White House offers to answer Nicki Minaj’s COVID-19 vaccine questions

Minaj made headlines when she noted in a tweet that the Met Gala required attendees to be vaccinated, and that she wouldn’t get the shot until “I feel I’ve done enough research.” She later issued a tweet sharing an unverified story about a cousin’s friend who “became impotent” and “his testicles became swollen” after receiving the shot.

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In this Sept. 11, 2018, file photo, Nicki Minaj attends the Oscar de la Renta show during Fashion Week in New York.

In this Sept. 11, 2018, file photo, Nicki Minaj attends the Oscar de la Renta show during Fashion Week in New York. The White House is offering to connect Minaj with one of the Biden administration’s doctors to address her questions about the COVID-19 vaccine. The offer comes after the Trinidadian-born rapper’s erroneous tweet alleging the vaccine causes impotence went viral.

AP

WASHINGTON — The White House offered Wednesday to connect Nicki Minaj with one of the Biden administration’s doctors to address her questions about the COVID-19 vaccine, after the Trinidadian-born rapper’s erroneous tweet alleging the vaccine causes impotence went viral.

The White House said that they’ve offered such calls with others concerned about the vaccine, part of an aggressive public relations campaign to beat back rampant disinformation about the vaccine’s safety and effectiveness.

Minaj tweeted Wednesday that “the White House has invited me” and “yes, I’m going,” but a White House official said the rapper was simply offered a call.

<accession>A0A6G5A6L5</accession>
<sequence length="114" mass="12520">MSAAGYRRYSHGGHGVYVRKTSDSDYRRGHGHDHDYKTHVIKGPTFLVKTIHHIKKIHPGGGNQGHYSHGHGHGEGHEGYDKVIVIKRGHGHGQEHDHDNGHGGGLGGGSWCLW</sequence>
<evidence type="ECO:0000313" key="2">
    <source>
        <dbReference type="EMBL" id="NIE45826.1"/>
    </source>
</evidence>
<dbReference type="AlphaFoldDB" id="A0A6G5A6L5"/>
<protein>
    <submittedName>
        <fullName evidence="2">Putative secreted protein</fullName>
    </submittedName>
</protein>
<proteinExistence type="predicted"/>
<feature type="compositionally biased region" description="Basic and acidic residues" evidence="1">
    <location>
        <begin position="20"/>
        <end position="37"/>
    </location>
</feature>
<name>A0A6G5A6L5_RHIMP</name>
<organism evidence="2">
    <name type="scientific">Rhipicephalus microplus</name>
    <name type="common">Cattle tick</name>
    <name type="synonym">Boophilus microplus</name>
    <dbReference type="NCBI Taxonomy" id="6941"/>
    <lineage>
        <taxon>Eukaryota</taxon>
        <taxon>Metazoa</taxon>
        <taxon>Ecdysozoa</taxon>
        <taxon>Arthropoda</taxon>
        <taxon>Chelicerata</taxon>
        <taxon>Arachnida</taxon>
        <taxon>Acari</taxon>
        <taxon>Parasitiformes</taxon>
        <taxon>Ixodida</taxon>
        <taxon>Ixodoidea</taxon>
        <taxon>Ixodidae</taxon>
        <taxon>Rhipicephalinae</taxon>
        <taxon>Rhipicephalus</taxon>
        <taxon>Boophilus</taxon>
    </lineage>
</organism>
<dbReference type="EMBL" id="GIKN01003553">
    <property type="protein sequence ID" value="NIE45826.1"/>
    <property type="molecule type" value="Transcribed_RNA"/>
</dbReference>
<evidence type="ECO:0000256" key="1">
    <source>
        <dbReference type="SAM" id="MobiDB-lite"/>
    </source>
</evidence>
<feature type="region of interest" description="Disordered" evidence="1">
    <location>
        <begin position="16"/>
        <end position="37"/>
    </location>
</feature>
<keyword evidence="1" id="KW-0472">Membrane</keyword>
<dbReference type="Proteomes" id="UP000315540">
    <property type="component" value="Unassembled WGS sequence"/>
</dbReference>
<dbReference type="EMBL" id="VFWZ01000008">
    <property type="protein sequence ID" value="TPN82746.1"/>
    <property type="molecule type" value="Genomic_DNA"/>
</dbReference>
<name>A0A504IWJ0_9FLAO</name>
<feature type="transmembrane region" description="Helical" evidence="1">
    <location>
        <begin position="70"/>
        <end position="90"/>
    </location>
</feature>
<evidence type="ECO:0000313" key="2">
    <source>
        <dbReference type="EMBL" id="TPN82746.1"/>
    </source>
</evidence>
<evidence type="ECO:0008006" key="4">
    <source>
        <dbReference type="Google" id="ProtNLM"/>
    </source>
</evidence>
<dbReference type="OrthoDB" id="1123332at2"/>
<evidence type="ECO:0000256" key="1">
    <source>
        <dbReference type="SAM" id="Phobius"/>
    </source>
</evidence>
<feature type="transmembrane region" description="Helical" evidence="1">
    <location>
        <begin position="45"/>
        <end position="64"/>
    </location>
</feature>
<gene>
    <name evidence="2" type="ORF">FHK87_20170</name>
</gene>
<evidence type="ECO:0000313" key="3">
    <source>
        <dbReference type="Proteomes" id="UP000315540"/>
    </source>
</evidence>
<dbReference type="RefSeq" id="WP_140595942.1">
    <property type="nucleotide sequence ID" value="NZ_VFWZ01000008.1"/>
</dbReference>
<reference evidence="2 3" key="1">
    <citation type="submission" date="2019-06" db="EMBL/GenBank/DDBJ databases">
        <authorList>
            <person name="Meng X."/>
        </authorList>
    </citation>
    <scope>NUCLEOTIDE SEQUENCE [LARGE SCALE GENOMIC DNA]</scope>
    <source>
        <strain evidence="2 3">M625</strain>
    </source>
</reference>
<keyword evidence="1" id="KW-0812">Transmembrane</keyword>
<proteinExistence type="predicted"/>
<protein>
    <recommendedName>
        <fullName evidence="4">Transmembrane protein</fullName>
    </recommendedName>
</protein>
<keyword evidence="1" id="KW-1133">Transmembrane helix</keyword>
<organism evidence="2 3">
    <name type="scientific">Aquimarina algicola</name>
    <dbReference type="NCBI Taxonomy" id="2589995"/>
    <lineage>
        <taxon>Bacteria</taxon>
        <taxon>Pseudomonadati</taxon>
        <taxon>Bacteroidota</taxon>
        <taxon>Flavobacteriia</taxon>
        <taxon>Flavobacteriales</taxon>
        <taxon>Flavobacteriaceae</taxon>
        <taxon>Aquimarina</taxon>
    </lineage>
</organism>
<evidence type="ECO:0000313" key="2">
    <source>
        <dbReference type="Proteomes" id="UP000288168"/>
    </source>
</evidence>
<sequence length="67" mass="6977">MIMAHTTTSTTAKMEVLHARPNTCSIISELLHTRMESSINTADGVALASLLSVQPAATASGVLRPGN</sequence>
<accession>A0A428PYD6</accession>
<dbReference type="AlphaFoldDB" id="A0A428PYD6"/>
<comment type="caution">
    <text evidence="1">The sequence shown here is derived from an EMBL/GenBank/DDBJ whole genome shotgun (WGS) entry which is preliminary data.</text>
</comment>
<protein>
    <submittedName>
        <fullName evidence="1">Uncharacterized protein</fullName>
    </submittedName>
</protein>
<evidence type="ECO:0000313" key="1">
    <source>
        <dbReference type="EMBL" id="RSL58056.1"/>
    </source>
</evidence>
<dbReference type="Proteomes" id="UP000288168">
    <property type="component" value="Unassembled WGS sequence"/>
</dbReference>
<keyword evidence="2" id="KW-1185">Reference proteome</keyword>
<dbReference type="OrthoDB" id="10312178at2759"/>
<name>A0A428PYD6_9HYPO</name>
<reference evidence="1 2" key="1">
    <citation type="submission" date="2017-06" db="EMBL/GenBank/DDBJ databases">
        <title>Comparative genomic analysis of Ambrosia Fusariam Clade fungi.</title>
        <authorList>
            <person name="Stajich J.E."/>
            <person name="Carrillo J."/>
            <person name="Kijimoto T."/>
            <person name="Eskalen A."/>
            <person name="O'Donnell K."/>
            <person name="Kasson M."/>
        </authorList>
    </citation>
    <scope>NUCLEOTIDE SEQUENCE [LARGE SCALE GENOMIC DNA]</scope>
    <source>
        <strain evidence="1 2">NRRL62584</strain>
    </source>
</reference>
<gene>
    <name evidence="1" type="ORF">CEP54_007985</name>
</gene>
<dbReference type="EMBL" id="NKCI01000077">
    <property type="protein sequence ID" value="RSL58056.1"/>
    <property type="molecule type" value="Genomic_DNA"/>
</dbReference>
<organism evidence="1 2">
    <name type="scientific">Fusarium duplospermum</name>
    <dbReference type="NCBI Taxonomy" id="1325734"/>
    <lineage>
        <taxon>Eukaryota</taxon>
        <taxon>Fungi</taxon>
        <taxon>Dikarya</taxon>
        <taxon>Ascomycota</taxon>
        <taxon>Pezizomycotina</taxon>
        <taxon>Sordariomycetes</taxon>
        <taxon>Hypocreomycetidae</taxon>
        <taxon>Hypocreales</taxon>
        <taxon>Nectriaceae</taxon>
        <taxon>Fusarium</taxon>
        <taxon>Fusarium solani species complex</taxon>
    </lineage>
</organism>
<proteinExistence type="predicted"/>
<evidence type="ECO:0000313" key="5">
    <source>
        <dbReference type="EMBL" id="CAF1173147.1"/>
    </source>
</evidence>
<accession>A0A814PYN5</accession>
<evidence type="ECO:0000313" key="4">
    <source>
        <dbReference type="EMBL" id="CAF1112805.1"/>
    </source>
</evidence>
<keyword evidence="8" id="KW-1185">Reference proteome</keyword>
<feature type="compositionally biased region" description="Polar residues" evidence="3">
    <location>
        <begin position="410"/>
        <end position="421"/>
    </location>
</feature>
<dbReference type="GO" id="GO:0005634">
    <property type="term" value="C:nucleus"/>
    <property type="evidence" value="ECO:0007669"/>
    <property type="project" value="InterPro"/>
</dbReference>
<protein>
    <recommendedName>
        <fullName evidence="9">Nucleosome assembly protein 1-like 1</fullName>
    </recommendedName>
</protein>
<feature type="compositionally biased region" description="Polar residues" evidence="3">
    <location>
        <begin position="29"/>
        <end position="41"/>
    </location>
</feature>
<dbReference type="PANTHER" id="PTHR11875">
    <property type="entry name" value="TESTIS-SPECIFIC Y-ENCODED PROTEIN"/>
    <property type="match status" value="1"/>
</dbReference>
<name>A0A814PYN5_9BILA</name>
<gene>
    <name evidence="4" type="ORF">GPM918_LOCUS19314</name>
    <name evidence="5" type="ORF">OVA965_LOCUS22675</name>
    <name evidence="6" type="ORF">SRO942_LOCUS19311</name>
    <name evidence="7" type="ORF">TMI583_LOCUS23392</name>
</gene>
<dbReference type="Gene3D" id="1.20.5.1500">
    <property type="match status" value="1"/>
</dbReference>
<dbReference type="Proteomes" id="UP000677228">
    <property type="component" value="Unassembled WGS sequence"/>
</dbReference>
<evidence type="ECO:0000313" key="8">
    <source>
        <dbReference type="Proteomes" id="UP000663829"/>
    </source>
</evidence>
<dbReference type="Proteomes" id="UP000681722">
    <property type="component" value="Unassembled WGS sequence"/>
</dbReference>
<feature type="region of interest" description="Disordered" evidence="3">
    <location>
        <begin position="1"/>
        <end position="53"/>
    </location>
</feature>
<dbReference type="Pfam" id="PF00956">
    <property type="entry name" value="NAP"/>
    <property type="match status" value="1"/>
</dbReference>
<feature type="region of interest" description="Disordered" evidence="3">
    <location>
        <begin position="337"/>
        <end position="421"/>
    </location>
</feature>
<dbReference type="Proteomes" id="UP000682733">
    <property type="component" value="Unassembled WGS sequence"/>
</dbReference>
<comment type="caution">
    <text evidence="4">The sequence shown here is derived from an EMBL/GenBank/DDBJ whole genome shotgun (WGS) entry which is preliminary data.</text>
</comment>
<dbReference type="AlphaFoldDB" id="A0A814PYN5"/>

Minaj made headlines earlier this week when she noted in a tweet to her more than 22.6 million followers that the Met Gala required attendees to be vaccinated, and that she wouldn’t get the shot until “I feel I’ve done enough research.” She later issued a tweet sharing an unverified story about a cousin’s friend in Trinidad. Minaj asserted the unidentified individual “became impotent” and “his testicles became swollen” after receiving the shot.

Dr. Anthony Fauci, the nation’s leading infectious disease expert, dismissed the claim as misinformation during an interview Tuesday on CNN.

“There’s no evidence that it happens, nor is there any mechanistic reason to imagine that it would happen,” he said.

Throughout the year, the White House has struggled to counteract resistance to getting a shot, particularly among younger and more Republican demographics. The administration has pointed in particular to false or misleading information about the safety and efficacy of the vaccines as a driver of that hesitance. It has referenced a study by the Center for Countering Digital Hate, a nonprofit that studies extremism, that linked a dozen accounts to spreading the majority of vaccine disinformation on Facebook.

The administration has sought out new ways to refute disinformation and reach young vaccine skeptics, earlier this year inviting teen pop star Olivia Rodrigo to the White House to show her support for the shot.

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